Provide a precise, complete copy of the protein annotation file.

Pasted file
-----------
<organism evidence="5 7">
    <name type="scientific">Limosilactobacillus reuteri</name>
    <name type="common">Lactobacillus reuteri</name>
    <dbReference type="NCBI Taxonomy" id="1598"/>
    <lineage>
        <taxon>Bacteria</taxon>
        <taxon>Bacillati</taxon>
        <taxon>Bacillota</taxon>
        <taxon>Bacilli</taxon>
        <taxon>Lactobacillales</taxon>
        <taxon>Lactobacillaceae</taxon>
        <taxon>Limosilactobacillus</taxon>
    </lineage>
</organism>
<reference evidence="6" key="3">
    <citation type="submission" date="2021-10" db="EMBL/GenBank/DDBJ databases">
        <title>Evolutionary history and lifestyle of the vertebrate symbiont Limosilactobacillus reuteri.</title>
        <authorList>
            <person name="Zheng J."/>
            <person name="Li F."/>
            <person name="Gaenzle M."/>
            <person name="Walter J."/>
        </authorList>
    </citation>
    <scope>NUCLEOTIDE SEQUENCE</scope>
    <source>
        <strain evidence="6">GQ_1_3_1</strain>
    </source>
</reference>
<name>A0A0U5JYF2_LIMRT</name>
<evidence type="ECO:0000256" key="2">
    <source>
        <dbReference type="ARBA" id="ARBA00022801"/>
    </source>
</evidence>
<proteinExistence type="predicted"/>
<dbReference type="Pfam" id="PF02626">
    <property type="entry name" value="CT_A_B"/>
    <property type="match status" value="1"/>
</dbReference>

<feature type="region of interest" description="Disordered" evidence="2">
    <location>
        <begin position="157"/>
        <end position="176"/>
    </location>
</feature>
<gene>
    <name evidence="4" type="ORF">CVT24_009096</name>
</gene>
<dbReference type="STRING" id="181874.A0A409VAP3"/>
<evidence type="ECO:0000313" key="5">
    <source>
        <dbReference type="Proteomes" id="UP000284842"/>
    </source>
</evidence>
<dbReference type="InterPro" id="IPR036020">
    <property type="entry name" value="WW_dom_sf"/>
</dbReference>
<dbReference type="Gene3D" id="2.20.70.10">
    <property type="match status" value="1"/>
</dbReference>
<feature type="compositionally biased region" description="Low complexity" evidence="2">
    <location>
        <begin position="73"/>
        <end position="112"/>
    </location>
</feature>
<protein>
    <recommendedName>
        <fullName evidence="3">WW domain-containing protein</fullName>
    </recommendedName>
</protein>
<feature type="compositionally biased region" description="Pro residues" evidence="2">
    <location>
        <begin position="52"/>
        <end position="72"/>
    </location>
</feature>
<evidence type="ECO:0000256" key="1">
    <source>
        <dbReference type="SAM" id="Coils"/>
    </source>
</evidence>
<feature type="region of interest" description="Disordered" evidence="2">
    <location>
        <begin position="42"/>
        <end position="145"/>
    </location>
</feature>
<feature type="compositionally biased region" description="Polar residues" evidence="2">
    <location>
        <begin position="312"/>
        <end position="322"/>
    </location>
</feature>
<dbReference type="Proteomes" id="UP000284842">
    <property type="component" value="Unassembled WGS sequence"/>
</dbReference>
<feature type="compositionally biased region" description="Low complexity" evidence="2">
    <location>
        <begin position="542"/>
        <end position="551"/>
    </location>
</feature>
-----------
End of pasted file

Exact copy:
<organism evidence="5 7">
    <name type="scientific">Limosilactobacillus reuteri</name>
    <name type="common">Lactobacillus reuteri</name>
    <dbReference type="NCBI Taxonomy" id="1598"/>
    <lineage>
        <taxon>Bacteria</taxon>
        <taxon>Bacillati</taxon>
        <taxon>Bacillota</taxon>
        <taxon>Bacilli</taxon>
        <taxon>Lactobacillales</taxon>
        <taxon>Lactobacillaceae</taxon>
        <taxon>Limosilactobacillus</taxon>
    </lineage>
</organism>
<reference evidence="6" key="3">
    <citation type="submission" date="2021-10" db="EMBL/GenBank/DDBJ databases">
        <title>Evolutionary history and lifestyle of the vertebrate symbiont Limosilactobacillus reuteri.</title>
        <authorList>
            <person name="Zheng J."/>
            <person name="Li F."/>
            <person name="Gaenzle M."/>
            <person name="Walter J."/>
        </authorList>
    </citation>
    <scope>NUCLEOTIDE SEQUENCE</scope>
    <source>
        <strain evidence="6">GQ_1_3_1</strain>
    </source>
</reference>
<name>A0A0U5JYF2_LIMRT</name>
<evidence type="ECO:0000256" key="2">
    <source>
        <dbReference type="ARBA" id="ARBA00022801"/>
    </source>
</evidence>
<proteinExistence type="predicted"/>
<dbReference type="Pfam" id="PF02626">
    <property type="entry name" value="CT_A_B"/>
    <property type="match status" value="1"/>
</dbReference>

<feature type="region of interest" description="Disordered" evidence="2">
    <location>
        <begin position="157"/>
        <end position="176"/>
    </location>
</feature>
<gene>
    <name evidence="4" type="ORF">CVT24_009096</name>
</gene>
<dbReference type="STRING" id="181874.A0A409VAP3"/>
<evidence type="ECO:0000313" key="5">
    <source>
        <dbReference type="Proteomes" id="UP000284842"/>
    </source>
</evidence>
<dbReference type="InterPro" id="IPR036020">
    <property type="entry name" value="WW_dom_sf"/>
</dbReference>
<dbReference type="Gene3D" id="2.20.70.10">
    <property type="match status" value="1"/>
</dbReference>
<feature type="compositionally biased region" description="Low complexity" evidence="2">
    <location>
        <begin position="73"/>
        <end position="112"/>
    </location>
</feature>
<protein>
    <recommendedName>
        <fullName evidence="3">WW domain-containing protein</fullName>
    </recommendedName>
</protein>
<feature type="compositionally biased region" description="Pro residues" evidence="2">
    <location>
        <begin position="52"/>
        <end position="72"/>
    </location>
</feature>
<evidence type="ECO:0000256" key="1">
    <source>
        <dbReference type="SAM" id="Coils"/>
    </source>
</evidence>
<feature type="region of interest" description="Disordered" evidence="2">
    <location>
        <begin position="42"/>
        <end position="145"/>
    </location>
</feature>
<feature type="compositionally biased region" description="Polar residues" evidence="2">
    <location>
        <begin position="312"/>
        <end position="322"/>
    </location>
</feature>
<dbReference type="Proteomes" id="UP000284842">
    <property type="component" value="Unassembled WGS sequence"/>
</dbReference>
<feature type="compositionally biased region" description="Low complexity" evidence="2">
    <location>
        <begin position="542"/>
        <end position="551"/>
    </location>
</feature>